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Clockwork Orange, A (2d)

Director(s): Stanley Kubrick

Theatrical Release: 1971

Cast: Malcolm McDowell, Patrick Magee, Michael Bates, Warren Clarke, Adrienne Corri, Aubrey Morris

Genre(s): Sci-Fi, Comedy, crime, psychological, Dean's List

Countries: United Kingdom


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Ant Rating
8.0
MyRating
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Running Time: 137m.

Stanley Kubrick dissects the nature of violence in this darkly ironic, near-future satire, adapted from Anthony Burgess's novel, complete with "Nadsat" slang. Classical music-loving proto-punk Alex (Malcolm McDowell) and his "Droogs" spend their nights getting high at the Korova Milkbar before embarking on "a little of the old ultraviolence," such as terrorizing a writer, Mr. Alexander (Patrick Magee), and raping his wife while jauntily warbling "Singin' in the Rain." After he's jailed for bludgeoning the Cat Lady (Miriam Karlin) to death with one of her phallic sculptures, Alex submits to the Ludovico behavior modification technique to earn his freedom; he's conditioned to abhor violence through watching gory movies, and even his adored Beethoven is turned against him. Returned to the world defenseless, Alex becomes the victim of his prior victims, as Mr. Alexander using Beethoven's Ninth to inflict the greatest pain of all. When society sees what the state has done to Alex, however, the politically expedient move is made. Casting a coldly pessimistic view on the then-future of the late 1970s-early 1980s, Kubrick and production designer John Barry created a world of high-tech cultural decay, mixing old details like bowler hats with bizarrely alienating "new" environments like the Milkbar. Alex's violence is horrific, yet it is an aesthetically calculated fact of his existence; his charisma makes the icily clinical Ludovico treatment seem more negatively abusive than positively therapeutic. Alex may be a sadist, but the state's autocratic control is another violent act, rather than a solution. Released in late 1971 (within weeks of Sam Peckinpah's brutally violent Straw Dogs), the film sparked considerable controversy in the U.S. with its X-rated violence; after copycat crimes in England, Kubrick withdrew the film from British distribution until after his death. Opinion was divided on the meaning of Kubrick's detached view of this shocking future, but, whether the discord drew the curious or Kubrick's scathing diagnosis spoke to the chaotic cultural moment, A Clockwork Orange became a hit. On the heels of New York Film Critics Circle awards as Best Film, Best Director, and Best Screenplay, Kubrick received Oscar nominations in all three categories. - Lucia Bozzola (allmovie.com)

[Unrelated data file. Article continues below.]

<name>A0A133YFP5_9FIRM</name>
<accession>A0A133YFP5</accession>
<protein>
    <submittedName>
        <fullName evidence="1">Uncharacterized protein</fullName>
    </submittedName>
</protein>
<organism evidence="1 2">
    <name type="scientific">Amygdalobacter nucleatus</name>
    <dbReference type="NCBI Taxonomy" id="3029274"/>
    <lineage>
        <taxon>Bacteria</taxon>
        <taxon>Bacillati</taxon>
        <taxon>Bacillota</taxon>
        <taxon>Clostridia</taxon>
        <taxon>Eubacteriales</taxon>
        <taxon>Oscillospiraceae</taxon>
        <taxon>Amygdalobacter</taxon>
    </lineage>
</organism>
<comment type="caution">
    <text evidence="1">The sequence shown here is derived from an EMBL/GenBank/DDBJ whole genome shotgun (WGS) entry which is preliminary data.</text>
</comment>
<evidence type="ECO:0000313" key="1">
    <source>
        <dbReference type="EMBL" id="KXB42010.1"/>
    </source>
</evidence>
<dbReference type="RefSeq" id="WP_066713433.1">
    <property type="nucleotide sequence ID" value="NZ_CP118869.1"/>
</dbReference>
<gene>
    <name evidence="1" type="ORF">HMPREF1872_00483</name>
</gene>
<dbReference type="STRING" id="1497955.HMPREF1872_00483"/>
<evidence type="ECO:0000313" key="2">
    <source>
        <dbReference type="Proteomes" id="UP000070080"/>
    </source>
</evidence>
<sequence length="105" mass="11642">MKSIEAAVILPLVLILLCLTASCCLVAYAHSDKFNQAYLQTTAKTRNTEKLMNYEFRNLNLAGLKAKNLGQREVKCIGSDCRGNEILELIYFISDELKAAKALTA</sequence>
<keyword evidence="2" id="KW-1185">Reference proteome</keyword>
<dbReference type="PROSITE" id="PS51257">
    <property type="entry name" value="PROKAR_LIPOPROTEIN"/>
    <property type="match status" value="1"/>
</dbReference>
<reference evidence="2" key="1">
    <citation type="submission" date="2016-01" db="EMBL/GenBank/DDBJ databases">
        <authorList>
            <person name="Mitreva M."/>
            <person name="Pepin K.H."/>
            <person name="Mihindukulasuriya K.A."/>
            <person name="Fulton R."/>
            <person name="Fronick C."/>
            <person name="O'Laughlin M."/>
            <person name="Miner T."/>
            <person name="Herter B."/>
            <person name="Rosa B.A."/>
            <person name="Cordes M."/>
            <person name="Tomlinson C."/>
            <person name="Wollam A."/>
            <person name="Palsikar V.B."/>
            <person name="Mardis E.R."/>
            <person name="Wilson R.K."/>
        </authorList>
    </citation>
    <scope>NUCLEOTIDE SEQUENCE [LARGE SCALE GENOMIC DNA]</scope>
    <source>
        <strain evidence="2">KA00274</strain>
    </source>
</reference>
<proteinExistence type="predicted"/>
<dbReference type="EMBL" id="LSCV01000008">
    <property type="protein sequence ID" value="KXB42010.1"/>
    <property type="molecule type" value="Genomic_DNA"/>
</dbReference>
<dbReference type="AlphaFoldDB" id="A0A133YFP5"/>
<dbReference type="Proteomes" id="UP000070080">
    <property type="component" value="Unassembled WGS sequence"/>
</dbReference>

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2-DVD Special Edition Features:

! Commentary by Malcolm McDowell and historian Nick Redman

! Theatrical trailer

! Channel Four documentary Still Tickin': The Return of Clockwork Orange

! New featurette Great Bolshy Yarblockos!: Making A Clockwork Orange

! Career profile O Lucky Malcolm! produced/directed by Jan Harlan, edited by Katia de Vidas
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